As disclosed in the aforementioned application of Boles and Smrek, a missile or glide bomb is brought to the start of a near-vertical terminal trajectory by inertial or radio location mid-course guidance techniques. In the terminal guidance phase, an interferometer antenna system is used in conjunction with a synthetic aperture radar and associated signal processing equipments to perform measurements of the relative range and azimuth angle between the weapon and a ground target designated by the operator on a high resolution real-time synthetic aperture ground map display. A command guidance channel from aircraft to weapon uses this sensor derived information to command the weapon trajectory in such a way as to drive the relative range and azimuth separation to zero so that the weapon impacts the target.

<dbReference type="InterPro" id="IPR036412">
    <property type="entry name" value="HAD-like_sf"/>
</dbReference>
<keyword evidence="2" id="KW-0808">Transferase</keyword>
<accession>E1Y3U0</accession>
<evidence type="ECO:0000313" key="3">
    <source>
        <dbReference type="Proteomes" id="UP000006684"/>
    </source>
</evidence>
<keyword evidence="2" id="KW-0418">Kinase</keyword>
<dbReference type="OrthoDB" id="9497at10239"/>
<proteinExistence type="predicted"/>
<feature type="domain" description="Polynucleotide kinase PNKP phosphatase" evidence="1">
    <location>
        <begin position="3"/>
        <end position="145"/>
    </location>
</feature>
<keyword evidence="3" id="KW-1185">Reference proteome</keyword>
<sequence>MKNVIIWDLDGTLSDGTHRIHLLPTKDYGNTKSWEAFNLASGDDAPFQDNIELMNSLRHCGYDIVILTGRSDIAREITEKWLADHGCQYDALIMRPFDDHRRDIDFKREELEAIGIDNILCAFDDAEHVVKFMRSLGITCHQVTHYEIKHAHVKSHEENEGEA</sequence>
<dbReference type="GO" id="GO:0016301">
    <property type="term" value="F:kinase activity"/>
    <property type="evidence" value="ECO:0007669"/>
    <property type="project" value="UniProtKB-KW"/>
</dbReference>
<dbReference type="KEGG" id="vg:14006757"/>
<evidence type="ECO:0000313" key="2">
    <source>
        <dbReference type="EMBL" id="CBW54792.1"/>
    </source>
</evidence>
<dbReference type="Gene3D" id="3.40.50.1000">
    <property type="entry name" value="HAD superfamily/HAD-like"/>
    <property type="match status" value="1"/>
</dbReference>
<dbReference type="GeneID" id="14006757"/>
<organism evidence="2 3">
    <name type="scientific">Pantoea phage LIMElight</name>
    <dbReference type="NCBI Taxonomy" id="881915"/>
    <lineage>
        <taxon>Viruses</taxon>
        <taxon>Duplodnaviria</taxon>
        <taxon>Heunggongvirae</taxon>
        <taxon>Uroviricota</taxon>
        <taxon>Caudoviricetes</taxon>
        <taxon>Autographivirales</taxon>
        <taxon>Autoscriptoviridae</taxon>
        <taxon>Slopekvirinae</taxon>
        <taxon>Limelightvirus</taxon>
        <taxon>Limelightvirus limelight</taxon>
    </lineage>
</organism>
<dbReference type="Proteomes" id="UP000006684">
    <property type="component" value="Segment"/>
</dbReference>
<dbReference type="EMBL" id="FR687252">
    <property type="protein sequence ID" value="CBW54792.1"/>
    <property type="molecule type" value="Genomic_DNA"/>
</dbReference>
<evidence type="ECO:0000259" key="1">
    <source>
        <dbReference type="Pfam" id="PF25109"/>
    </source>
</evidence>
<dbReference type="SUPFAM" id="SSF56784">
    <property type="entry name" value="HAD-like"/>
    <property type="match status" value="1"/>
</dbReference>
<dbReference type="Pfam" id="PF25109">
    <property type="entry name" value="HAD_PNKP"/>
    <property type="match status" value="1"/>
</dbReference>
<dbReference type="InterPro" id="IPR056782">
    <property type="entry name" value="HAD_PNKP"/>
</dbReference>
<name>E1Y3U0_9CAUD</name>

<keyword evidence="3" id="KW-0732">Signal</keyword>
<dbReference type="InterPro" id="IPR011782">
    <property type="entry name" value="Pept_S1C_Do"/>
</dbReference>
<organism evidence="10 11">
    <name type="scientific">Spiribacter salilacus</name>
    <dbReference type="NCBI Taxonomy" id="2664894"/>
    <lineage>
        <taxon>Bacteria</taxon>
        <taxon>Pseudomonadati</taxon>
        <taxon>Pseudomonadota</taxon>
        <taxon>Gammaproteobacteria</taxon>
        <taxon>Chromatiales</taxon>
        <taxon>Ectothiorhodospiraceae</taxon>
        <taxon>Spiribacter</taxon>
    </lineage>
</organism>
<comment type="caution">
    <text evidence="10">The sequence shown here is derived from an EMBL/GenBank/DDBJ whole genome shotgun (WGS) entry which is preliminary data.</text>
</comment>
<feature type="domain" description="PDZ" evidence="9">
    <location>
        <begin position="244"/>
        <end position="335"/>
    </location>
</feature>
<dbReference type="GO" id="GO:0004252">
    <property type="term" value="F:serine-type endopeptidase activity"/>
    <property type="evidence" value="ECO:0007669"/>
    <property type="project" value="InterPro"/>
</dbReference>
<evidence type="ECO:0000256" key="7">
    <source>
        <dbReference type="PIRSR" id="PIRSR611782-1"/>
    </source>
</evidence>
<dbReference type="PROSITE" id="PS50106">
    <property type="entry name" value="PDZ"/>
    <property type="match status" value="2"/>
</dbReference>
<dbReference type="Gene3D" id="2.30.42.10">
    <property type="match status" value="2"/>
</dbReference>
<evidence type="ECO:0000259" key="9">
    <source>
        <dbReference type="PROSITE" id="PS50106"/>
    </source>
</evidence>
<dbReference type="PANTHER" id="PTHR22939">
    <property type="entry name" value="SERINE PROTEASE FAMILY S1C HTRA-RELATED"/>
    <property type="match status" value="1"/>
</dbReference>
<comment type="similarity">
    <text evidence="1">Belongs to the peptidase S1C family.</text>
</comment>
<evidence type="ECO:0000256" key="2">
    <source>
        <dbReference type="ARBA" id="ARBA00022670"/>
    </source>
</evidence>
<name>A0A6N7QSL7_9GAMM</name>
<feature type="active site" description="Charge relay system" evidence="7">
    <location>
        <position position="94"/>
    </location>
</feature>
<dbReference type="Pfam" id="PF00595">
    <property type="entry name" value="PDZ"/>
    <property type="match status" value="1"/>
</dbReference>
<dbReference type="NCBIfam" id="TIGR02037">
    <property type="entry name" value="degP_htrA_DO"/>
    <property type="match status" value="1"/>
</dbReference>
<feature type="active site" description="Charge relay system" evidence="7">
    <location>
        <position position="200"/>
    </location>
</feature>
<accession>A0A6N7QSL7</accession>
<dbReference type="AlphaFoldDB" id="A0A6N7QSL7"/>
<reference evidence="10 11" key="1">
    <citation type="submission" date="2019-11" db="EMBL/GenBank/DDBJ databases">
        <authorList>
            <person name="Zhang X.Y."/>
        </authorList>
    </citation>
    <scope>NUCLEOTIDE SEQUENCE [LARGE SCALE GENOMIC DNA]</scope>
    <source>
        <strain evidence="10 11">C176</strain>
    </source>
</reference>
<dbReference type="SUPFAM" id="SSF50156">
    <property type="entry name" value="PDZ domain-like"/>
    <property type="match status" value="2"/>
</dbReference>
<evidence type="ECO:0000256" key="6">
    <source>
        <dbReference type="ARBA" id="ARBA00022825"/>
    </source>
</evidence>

According to contemporary art, the generation of SAR imagery is predicated on the fact that when an aircraft flies over fixed terrain, a frequency gradient at constant range due to aircraft motion is produced. The processing of the integrated signal received from a small fixed range increment over a specified time interval through a contiguous doppler filter bank, after the application of suitable phase corrections of all such incoming signals required because of aircraft motion, enables the resolution of signal returns from amongst closely separated scatterers distributed in the azimuth dimension. Similar processing of signals received from closely separated contiguous range intervals permits the formation of an intensity plot on a CRT of the signals received from all scatterers in a range versus azimuth coordinate frame, consistent with the resolution limits of the system. Furthermore, the designation of any resolution cell within the map so formed, permits the measurement interferometrically of the azimuth angle of that cell to be used for command guidance of a weapon as described earlier. Resolution in the range direction depends straight-forwardly upon transmitted pulse width and the sampling rate of the received signal. Resolution in the cross-range, or azimuth direction, depends upon knowledge of aircraft cross line-of sight velocity, a measure of the rotation rate of the line-of-sight about the focus point so that doppler filter bandwidths and filter spacings can be preset in terms of desired azimuth angular resolution. Furthermore, the designation of any resolution cell within the map so formed by the placement of a cursor on the display derived from the mixing of injected artificial range and doppler signals with ground target video, permits the measurement interferometrically of the azimuth angle of the target cell as identified by the cursor, to be used for command guidance of a weapon as described earlier. Weapon impact accuracy requirements dictate that target tracking in range and azimuth be carried out over successive apertures during the weapon guidance to impact. This requires, in turn, that the cursor location on the range/doppler map be driven so that it remains on the designated target, so that the range and interferometric azimuth angle of the target are identified in a continuous manner. Such cursor tracking is accomplished on the basis of on-board sensor derived navigational measurements as the aircraft changes location with respect to the fixed ground terrain.